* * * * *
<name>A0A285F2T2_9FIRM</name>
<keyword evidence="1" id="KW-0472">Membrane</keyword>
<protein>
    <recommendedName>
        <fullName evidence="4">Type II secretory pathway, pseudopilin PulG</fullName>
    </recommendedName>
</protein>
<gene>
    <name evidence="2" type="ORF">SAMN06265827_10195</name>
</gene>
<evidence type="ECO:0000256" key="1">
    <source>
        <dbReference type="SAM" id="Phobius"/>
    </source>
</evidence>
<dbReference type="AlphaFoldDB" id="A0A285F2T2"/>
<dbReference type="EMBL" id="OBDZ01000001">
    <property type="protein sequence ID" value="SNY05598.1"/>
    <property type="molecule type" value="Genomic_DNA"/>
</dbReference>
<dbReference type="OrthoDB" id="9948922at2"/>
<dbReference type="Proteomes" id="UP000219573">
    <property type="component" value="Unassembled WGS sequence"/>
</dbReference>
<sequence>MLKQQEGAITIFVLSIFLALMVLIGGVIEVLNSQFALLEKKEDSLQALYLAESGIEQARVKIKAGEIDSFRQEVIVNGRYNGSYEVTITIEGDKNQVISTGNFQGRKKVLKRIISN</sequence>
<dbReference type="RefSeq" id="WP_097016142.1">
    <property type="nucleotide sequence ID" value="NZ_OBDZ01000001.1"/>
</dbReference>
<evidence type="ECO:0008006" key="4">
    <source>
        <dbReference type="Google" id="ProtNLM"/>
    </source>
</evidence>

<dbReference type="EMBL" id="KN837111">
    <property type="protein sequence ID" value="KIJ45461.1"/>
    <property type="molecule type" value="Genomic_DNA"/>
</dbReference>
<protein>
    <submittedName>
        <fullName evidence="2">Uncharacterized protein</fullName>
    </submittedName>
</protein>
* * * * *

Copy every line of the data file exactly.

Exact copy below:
<name>A0A285F2T2_9FIRM</name>
<keyword evidence="1" id="KW-0472">Membrane</keyword>
<protein>
    <recommendedName>
        <fullName evidence="4">Type II secretory pathway, pseudopilin PulG</fullName>
    </recommendedName>
</protein>
<gene>
    <name evidence="2" type="ORF">SAMN06265827_10195</name>
</gene>
<evidence type="ECO:0000256" key="1">
    <source>
        <dbReference type="SAM" id="Phobius"/>
    </source>
</evidence>
<dbReference type="AlphaFoldDB" id="A0A285F2T2"/>
<dbReference type="EMBL" id="OBDZ01000001">
    <property type="protein sequence ID" value="SNY05598.1"/>
    <property type="molecule type" value="Genomic_DNA"/>
</dbReference>
<dbReference type="OrthoDB" id="9948922at2"/>
<dbReference type="Proteomes" id="UP000219573">
    <property type="component" value="Unassembled WGS sequence"/>
</dbReference>
<sequence>MLKQQEGAITIFVLSIFLALMVLIGGVIEVLNSQFALLEKKEDSLQALYLAESGIEQARVKIKAGEIDSFRQEVIVNGRYNGSYEVTITIEGDKNQVISTGNFQGRKKVLKRIISN</sequence>
<dbReference type="RefSeq" id="WP_097016142.1">
    <property type="nucleotide sequence ID" value="NZ_OBDZ01000001.1"/>
</dbReference>
<evidence type="ECO:0008006" key="4">
    <source>
        <dbReference type="Google" id="ProtNLM"/>
    </source>
</evidence>

<dbReference type="EMBL" id="KN837111">
    <property type="protein sequence ID" value="KIJ45461.1"/>
    <property type="molecule type" value="Genomic_DNA"/>
</dbReference>
<protein>
    <submittedName>
        <fullName evidence="2">Uncharacterized protein</fullName>
    </submittedName>
</protein>